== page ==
2020-07-14 15:15:28 UTC
movie now and compares Academy to an 'Alice in Wonderland tea party
*Oliver Stone said 'everything has become too fragile and sensitive,' in
*'You can't make a film without a Covid adviser. You can't make a film without a
sensitivity counselor. It's ridiculous,' he said in a new interview
*The director, 73, said he has never seen the Academy of Motion Pictures 'quite
mad like this' and compared it to an 'Alice in Wonderland tea party'
*He complained about longer shoots due to social distancing for actors amid the
coronavirus pandemic, resulting in increased costs
*Stone said his forthcoming film will show that J.F.K. was murdered by powerful
government forces and he may release it on 'YouTube or in Transylvania'
*He admitted that his 20 or so Hollywood films have worn him out and he doesn't
feel like doing another one right now
*Stone's novel Chasing the Light, which depicts his life from the Vietnam war
zone to the Oscar stage, comes out July 21
Movie director Oliver Stone has criticized modern Hollywood for being
'politically correct' and and feels the industry has gone 'mad'.
Stone, 73, who won Academy Awards for his 1986 movie Platoon, feels 'worn out'
after making 20 motion pictures with major studios, and the current industry
standards amid the coronavirus pandemic have put him off projects that are not
on his terms.
'The problem is in Hollywood. It's just so expensive the marketing. Everything
has become too fragile, too sensitive,' Stone told the New York Times Magazine
in an interview. 'Hollywood now you can't make a film without a Covid adviser.
You can't make a film without a sensitivity counselor. It's ridiculous.
'The Academy changes its mind every five, 10, two months about what it's trying
to keep up with. It's politically correct [expletive], and it's not a world I'm
anxious to run out into. I've never seen it quite mad like this. It's like an
"Alice in Wonderland" tea party.'
Stone also pointed to increased costs that are expected to come with production
due to the coronavirus pandemic as he clarified the complications he was
'I just read something about how films are going to be very expensive to make
now, because you need to take all these precautions, and a 50-day shoot becomes
a 60-day shoot, and social distancing for actors,' he explained. 'That's what
I'm talking about.'
In recent years Stone has released 2016's Snowden starring Joseph Gordon Levitt
and 2012's Savages starring Blake Lively.
In his memoir Chasing the Light, out July 21, he details his life from the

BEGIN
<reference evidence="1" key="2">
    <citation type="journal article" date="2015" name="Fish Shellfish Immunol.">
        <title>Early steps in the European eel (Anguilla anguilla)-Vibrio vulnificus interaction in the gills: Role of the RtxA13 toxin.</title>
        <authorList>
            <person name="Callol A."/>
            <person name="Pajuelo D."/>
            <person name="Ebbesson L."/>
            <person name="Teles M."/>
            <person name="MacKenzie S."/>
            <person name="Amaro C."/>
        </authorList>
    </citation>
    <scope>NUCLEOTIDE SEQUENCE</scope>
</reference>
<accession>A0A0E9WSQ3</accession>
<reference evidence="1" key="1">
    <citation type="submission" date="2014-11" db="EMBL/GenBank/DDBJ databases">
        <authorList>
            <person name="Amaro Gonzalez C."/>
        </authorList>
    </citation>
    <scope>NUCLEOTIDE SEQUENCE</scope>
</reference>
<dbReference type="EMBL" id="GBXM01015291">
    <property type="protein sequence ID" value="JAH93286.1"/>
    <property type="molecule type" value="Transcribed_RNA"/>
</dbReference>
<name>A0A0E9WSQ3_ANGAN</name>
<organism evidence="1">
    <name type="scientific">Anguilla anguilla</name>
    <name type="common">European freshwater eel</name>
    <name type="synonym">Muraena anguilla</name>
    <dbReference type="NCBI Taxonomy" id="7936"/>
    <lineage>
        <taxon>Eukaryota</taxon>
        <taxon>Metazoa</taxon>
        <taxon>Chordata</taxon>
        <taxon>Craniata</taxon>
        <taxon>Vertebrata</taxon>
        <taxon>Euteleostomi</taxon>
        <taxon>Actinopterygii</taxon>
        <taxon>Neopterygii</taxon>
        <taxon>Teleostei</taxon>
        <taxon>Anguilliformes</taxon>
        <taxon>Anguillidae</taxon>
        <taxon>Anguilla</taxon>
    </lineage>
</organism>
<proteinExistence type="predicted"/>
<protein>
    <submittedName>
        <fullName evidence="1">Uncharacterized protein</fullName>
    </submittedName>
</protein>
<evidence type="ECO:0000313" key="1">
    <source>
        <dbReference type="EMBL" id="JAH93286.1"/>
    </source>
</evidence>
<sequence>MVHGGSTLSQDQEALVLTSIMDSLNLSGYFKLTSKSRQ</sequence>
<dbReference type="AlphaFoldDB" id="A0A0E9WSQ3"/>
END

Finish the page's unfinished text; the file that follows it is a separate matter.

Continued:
Vietnam war zone to the Oscar stage.
Stone - whose 1991 movie, JFK, starred Kevin Costner - said in the new interview
that he's not afraid to make films that aren't necessarily going to be popular.
That includes the upcoming working title J.F.K.: Destiny Betrayed, which he says
he is making because 'there's been quite a bit of new material revealed that
people have basically ignored' in the last three decades since his film where he
was accused of fear-mongering.
'I'm not scared of that,' Stone continued about a possible repeat of
accusations. 'I'm past that age. I don't need to make a Hollywood movie. I don't
need to get the approval of the bosses.'
Stone's documentary will explore how there's 'no chain of custody' to the single
bullet fired by Lee Harvey Oswald that caused multiple wounds to Kennedy and
Texas Governor John Connally who was riding in the same car. It also delves into
how the autopsy from Bethesda, Maryland 'was completely fraudulent'.
'And there's Vietnam. No historian can now honestly say that the Vietnam War was
Kennedy's child. That's crucial,' Stone continued. 'The last thing is the C.I.A.
connection to Oswald. We have a stronger case, not only for post-Russia but also
for pre-Russia. In other words, he was working with the C.I.A. before he went
and when he came back. Those are the main points.
'Those who are interested will find it's pretty clear that J.F.K. was murdered
by forces that were powerful in our government.'
Stone added that while he 'would have no problem doing another' Hollywood film,
he doesn't 'feel it right now'.
'Frankly, I did 20, and I got worn out,' he admitted.
He says the J.F.K film points the finger at a 'couple of individuals' and
whether or not the mainstream accepts it 'it will be out'.
'Even if it's on YouTube,' Stone added. 'Or in Transylvania.'